Claude Chabrol, the most Hitchcockian of the New Wave directors, is at 70 not merely still working, but with this (his 53rd film) has made as many as his distinguished predecessor.
Mika (Isabelle Huppert) inherits a gloomy mansion near Lausanne after marrying André, (Jacques Dutronc) a concert pianist and recent widower with a son, Guillaume.
Then Jeanne (Anna Mouglalis), a young beauty, turns up on their doorstep with a story that Guillaume and she may have been given to the wrong families following a hospital confusion at birth. She is a talented pianist and soon André is tutoring her as a protegée.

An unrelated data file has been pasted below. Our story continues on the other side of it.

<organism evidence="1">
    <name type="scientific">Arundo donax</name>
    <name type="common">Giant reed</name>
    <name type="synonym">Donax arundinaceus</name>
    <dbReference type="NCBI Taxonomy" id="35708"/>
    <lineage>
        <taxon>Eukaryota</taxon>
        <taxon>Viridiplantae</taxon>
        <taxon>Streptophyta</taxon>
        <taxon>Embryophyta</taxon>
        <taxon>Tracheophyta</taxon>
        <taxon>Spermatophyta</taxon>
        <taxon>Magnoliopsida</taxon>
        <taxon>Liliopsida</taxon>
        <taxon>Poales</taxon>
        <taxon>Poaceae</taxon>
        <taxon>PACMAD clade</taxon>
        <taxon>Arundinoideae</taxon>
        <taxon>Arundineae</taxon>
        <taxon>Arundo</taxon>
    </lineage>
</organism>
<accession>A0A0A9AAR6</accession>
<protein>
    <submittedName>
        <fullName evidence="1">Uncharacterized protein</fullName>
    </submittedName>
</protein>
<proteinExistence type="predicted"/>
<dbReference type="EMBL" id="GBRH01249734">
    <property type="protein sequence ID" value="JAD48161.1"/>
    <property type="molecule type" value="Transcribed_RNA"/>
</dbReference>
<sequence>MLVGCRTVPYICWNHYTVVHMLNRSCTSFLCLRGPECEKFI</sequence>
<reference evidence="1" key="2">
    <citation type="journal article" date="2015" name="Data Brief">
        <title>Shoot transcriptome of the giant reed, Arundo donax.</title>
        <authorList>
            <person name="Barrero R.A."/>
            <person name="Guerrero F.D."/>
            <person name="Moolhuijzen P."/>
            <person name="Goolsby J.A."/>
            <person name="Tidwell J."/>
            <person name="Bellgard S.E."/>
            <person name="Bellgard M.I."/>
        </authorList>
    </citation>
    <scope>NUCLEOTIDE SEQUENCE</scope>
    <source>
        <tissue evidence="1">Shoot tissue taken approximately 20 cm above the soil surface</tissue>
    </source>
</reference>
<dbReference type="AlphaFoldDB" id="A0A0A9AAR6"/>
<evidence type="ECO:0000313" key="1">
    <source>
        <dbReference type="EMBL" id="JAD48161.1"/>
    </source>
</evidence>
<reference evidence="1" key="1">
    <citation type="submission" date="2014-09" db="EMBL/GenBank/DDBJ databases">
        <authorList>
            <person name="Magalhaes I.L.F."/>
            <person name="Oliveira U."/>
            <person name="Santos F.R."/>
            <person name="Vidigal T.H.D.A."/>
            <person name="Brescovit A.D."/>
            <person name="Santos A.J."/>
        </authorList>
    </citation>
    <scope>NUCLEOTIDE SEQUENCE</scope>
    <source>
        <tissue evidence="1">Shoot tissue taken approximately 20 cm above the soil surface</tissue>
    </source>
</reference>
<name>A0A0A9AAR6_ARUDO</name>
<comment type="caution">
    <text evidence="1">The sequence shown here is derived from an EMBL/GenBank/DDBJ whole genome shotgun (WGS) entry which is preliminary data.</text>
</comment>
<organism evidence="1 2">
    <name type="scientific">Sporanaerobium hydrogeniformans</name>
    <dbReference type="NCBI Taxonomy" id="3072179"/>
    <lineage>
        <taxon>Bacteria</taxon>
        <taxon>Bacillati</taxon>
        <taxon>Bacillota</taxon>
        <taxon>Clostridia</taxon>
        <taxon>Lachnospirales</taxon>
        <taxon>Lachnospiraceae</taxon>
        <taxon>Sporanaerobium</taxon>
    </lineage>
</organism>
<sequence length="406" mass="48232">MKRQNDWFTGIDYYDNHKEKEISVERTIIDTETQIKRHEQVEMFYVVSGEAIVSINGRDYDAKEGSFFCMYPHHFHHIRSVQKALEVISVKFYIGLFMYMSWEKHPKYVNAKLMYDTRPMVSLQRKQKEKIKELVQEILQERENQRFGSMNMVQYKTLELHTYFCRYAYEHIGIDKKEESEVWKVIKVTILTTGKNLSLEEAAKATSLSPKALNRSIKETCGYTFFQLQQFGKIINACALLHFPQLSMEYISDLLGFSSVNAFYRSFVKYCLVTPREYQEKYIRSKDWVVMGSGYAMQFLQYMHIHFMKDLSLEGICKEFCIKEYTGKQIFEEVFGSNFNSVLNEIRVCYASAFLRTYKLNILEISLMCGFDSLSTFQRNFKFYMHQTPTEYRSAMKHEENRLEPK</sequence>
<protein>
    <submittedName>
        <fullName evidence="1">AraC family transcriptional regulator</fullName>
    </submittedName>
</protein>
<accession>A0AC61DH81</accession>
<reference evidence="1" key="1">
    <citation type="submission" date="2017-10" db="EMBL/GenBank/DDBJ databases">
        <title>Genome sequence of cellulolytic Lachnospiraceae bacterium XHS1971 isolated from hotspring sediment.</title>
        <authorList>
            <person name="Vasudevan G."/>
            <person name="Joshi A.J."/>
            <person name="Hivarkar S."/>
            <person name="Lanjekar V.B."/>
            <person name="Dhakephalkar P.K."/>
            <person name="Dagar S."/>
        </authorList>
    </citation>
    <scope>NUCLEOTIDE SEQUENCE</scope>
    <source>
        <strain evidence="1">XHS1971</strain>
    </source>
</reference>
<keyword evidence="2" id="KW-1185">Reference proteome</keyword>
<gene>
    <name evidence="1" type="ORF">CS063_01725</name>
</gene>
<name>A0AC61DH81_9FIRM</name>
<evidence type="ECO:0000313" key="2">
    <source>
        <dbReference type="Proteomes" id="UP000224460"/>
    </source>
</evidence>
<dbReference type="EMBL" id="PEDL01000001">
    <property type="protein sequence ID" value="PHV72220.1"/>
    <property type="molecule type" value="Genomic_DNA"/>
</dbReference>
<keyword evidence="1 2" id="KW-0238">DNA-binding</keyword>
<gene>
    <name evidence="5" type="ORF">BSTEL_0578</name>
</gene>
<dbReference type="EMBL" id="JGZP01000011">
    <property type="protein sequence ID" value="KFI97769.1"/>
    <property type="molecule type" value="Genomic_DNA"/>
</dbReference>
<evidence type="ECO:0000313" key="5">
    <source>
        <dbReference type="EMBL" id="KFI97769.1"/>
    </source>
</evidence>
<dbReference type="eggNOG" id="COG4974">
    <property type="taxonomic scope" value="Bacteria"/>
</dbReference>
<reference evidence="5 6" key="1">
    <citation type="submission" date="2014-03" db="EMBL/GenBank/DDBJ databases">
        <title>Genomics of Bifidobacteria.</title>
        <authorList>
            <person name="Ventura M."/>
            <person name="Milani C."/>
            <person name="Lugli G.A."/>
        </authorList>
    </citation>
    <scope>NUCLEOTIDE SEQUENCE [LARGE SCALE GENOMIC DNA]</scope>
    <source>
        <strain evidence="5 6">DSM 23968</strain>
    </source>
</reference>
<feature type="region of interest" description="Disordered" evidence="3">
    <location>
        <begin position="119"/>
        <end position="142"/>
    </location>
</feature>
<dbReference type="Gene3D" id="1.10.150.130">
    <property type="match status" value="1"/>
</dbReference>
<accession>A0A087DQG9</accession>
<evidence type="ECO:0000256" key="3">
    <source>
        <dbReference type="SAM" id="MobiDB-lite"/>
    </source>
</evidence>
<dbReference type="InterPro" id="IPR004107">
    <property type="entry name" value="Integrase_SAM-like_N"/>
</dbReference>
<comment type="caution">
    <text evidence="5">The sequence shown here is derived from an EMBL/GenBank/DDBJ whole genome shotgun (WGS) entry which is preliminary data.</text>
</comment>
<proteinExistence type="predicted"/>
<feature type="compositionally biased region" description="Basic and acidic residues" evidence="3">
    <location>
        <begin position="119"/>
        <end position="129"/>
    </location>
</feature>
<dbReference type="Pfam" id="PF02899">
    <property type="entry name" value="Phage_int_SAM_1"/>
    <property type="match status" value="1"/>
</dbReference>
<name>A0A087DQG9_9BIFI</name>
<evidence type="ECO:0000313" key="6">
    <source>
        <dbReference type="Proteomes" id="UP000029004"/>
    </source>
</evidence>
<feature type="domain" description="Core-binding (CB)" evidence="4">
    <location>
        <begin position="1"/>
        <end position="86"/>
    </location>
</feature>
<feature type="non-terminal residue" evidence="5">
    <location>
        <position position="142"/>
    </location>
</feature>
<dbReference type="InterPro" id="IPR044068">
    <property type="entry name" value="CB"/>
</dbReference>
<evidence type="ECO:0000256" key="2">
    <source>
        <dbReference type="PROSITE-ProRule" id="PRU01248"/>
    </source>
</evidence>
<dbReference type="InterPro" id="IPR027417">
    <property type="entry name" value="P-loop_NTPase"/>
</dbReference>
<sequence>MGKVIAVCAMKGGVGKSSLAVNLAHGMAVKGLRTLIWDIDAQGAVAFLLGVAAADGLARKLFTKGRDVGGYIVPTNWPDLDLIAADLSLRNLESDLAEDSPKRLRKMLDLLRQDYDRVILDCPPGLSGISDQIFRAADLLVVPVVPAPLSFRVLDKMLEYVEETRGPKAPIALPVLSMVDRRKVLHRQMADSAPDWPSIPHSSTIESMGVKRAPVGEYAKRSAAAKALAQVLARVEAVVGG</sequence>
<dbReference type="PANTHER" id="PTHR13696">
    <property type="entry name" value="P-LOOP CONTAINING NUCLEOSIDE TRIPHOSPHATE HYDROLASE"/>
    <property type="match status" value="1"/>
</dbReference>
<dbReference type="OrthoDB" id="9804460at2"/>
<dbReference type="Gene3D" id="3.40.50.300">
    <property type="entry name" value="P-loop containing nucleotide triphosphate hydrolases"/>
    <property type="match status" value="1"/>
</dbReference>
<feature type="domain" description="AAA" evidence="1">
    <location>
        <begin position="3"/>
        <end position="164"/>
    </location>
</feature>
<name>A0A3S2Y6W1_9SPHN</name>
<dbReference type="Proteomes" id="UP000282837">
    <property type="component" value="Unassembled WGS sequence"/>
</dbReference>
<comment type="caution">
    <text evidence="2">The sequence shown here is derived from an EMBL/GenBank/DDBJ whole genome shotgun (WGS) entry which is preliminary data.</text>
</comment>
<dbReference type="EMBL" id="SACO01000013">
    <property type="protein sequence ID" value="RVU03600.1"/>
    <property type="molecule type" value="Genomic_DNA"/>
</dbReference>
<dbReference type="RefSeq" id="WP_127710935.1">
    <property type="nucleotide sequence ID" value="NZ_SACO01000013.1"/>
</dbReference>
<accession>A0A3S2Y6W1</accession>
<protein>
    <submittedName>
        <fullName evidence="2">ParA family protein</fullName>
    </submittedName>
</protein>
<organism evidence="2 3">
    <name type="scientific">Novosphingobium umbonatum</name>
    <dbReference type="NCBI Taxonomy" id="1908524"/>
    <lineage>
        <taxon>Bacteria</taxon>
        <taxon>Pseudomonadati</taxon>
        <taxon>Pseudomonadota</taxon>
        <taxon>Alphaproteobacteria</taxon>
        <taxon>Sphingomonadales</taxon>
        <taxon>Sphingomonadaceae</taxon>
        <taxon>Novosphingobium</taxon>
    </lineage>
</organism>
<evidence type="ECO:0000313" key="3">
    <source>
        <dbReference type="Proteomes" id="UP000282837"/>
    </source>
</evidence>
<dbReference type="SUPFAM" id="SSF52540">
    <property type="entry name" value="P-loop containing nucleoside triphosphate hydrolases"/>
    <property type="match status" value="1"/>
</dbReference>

After Jeanne discovers that some hot chocolate prepared by Mika for Guillaume has been heavily spiked with a sleeping drug, there is a suspicion that André's wife may have died following a similar concoction prepared by Mika.
As in Hitchcock's "Suspicion" we are led to suspect that the central character is not what she seems. Chabrol cleverly leads us in one direction after another, closing the way just when revelations are expected. So much seems to have occurred before the action of the film begins that it is almost as if we are watching a sequel to a fully-formed work. Isabelle Huppert excels as the enigmatic Mika and Anna Mouglalis is a stunning new young talent in one of Chabrol's most intense psychological mysteries. Noteworthy is the way Chabrol uses piano music, particularly Liszt's Funerailles, to heighten the atmosphere.